I'm also cruising Panama Canal Nov 19 but with Holland America. I thought I'd reply to you because I have spent a number of vacations in Huatulco.
Huatulco is the area. Within that are 2 towns - Bahia Santa Cruz is where the ship docks, and La Crucecitta. They are side by side and you can't tell when you're actually leaving one and entering the other. Santa Cruz is very small and not densely populated, and La Crucecitta is the bigger but still far from being a 'city'. The area includes 9 bays, some totally undeveloped as they are protected and within a national park area. Others are developed but by north american standards they are more towards primitive. Bay tours will all have a number of these and probably stopping to snorkel at one of them. In November the jungle will still be green (its quite brown and dry by January) and it will be pretty to view from the water. This shows all the bays and towns. The bay tours will encompass, for the most part, the bays from Oregano to San Agustin.
Santa Cruz is very small. You will dock at a fairly short pier in an area that has an small expanse of beach which is very nice for swimming and lined with restaurants. Behind that is a marina and some shopping. There is a nice square with a gazebo in the centre that serves great coffee in all forms (Cafe Huatulco). There will also be many taxis, all who will be willing to take you somewhere. Just a ride within the area is very cheap and I'd recommend having pesos. Taxi rates are posted and, in all my time spent vacationing there, I have never been ripped off by a taxi trying to charge more than the posted rate. Taxis are more than plentiful everywhere and always looking for a fare so if you stay within the area, you needn't worry about not getting back to the ship on time. Within this area you will always be able to see the ship in the bay. If you're there on a Saturday morning there may be an organic farmer's market in the square surrounding Cafe Huatulco.
About 40 pesos (perhaps less) will get you to La Crucecitta to 'centro'. It is also walkable although it is very hot, humid and sunny. There is a newly built walkway that leads out straight from the ship and up and over a hill. While on top of that hill you get a great view of the ship in the bay. La Crucecitta is a great area to walk around or sit in the square, have some ice cream and people watch. It's difficult to get lost and I'm sure you could download a map of the town before you go to help you along. The big Lady of Guadalupe church is right in front of the square.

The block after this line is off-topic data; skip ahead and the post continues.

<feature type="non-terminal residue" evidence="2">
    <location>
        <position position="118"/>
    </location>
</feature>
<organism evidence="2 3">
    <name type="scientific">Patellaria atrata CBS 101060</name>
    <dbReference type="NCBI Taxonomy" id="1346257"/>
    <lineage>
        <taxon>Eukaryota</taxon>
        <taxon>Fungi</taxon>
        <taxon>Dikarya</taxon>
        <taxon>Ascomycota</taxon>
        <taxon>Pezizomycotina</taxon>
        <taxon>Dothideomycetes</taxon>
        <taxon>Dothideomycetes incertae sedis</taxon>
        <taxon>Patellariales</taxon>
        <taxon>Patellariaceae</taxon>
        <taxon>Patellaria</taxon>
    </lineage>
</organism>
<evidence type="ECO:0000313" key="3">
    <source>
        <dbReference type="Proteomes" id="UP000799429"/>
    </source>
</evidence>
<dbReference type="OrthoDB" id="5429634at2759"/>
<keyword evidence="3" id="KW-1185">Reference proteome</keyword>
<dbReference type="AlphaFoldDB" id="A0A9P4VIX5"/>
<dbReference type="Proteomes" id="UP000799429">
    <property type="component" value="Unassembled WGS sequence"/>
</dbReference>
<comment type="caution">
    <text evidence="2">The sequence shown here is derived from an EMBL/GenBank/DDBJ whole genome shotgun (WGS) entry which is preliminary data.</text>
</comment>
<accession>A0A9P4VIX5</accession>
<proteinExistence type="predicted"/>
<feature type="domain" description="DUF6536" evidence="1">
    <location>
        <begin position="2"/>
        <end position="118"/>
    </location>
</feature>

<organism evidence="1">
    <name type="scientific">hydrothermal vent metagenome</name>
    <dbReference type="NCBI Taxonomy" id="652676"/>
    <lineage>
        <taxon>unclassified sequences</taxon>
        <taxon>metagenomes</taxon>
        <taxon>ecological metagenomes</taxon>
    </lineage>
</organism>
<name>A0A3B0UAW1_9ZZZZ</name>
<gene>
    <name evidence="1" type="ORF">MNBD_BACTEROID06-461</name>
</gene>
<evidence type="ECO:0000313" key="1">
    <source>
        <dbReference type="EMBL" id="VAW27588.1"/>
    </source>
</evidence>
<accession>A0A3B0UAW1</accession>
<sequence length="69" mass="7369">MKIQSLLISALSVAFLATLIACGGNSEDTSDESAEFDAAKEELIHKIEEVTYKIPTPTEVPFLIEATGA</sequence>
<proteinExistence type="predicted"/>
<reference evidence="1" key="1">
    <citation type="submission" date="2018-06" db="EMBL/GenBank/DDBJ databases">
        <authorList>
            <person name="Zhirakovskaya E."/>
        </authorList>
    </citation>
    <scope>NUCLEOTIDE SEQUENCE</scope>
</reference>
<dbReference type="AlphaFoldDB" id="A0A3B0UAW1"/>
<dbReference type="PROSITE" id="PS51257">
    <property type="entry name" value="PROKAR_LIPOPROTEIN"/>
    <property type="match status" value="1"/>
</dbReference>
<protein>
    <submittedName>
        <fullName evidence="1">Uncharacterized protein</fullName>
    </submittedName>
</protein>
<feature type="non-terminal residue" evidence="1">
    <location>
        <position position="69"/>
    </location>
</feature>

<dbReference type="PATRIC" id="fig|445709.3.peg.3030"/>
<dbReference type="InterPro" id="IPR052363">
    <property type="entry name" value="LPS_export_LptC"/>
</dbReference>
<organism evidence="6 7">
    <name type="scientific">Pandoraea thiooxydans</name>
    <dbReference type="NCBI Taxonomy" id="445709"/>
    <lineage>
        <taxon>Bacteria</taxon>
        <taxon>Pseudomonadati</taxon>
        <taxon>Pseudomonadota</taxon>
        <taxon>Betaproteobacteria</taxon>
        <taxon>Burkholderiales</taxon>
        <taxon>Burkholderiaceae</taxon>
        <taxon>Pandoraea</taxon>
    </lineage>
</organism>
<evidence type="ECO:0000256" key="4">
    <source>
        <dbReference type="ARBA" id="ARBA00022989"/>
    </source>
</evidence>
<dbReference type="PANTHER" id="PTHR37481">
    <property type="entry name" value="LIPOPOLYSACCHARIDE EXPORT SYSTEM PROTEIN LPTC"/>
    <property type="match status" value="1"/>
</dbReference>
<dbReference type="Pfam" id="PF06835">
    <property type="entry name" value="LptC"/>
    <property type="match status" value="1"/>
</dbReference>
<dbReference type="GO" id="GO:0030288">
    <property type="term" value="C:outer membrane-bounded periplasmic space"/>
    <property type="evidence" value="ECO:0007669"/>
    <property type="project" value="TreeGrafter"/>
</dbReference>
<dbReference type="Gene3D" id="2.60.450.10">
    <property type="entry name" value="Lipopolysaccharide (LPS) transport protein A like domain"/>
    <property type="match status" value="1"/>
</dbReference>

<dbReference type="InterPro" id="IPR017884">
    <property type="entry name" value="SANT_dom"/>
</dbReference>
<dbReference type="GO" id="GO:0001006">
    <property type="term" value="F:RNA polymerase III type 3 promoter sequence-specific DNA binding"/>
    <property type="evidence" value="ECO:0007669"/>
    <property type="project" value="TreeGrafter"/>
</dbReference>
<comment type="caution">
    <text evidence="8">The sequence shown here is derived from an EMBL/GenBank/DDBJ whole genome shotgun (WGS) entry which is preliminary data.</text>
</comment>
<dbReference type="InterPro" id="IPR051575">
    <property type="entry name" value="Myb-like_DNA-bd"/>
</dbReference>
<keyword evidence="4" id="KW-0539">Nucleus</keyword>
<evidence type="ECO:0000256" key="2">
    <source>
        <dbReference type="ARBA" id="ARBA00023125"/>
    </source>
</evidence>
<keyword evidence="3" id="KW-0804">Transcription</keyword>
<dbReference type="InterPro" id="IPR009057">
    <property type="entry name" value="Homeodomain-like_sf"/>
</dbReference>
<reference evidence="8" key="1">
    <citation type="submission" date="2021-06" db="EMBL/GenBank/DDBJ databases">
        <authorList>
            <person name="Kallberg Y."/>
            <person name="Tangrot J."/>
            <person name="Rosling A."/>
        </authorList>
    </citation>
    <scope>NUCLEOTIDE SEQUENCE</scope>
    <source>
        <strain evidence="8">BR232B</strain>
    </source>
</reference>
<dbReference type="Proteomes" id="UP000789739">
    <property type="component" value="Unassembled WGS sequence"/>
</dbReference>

The Copalita Ruins are interesting but IMO not worth the price of a ship excursion. You can easily take a taxi there, pay admission, and go on your own although guides are available for rent once you get there. We did not get a guide but then, we didn't really want all the history explained to us, we just wanted to see it all. It is quiet and jungle like with wide, flat and well defined paths. The ruins themselves are not "WOW" but they are ruins. It's a great area for bird watching, too, because it is quiet. The walk eventually takes you up to a lookout that overlooks where the Copalita River enters the ocean. That view is stunning. That beach that you overlook is called La Bocana which is my favourite place of all in Huatulco. When you exit the ruins you can go (walk or cab) to La Bocana - there is a very small village with cobblestone streets just before the beach. We like to walk the beach to the river and watch the birdlife there as there is also a lagoon that has formed in this area. There is often a crude shade structure and some driftwood to sit on. Beautiful, beautiful place. Local fishermen are sometimes there net fishing from the beach, and there will probably be a few ladies who will offer a mud bath. Maybe some surfers. If you go, and feel like a snack after that, Los Gueros in that little village has the best fries (among many other choices). The taxi driver will arrange a time to come back and get you.
Any of the ship excursions that involve country will, no doubt, involve a drive up into the mountainous area to Santa Maria Huatulco, coffee farms (Pluma Hidalgo), waterfalls (in the Magdalena River), or a botanical garden (Hagia Sofia). These drives always leave me with motion sickness and a headache because they are so twisty. Any bay tour will take in generally 3-5 bays with a stop for food and/or snorkeling. If you like snorkeling, I'd recommend simply a taxi from Santa Cruz to L'Entrega - cheap and close by and you can snorkel from the beach. Rental equipment is available there along with plenty of restaurants to sit at. The botanical garden is interesting but it is not the term I would have used as it has a more of a wild feel to it.
Culture may involve going to the town of Santa Maria Huatulco which is enroute to the mountainous area. Again, very easy to take a taxi there and back without issue. Aside from wandering around, shopping and eating, I'm not sure what the draw there is. It is the home of residents displaced by the development of the Huatulco resort area.
I hope this helps some. I'm going back there again for a couple of weeks in January - this time I'm hoping to go to the town of Pochutla on a Monday to take in the big market and to Yee Lo Bee Parque Mariposario, a butterfly sanctuary (mariposariohuatulco.com)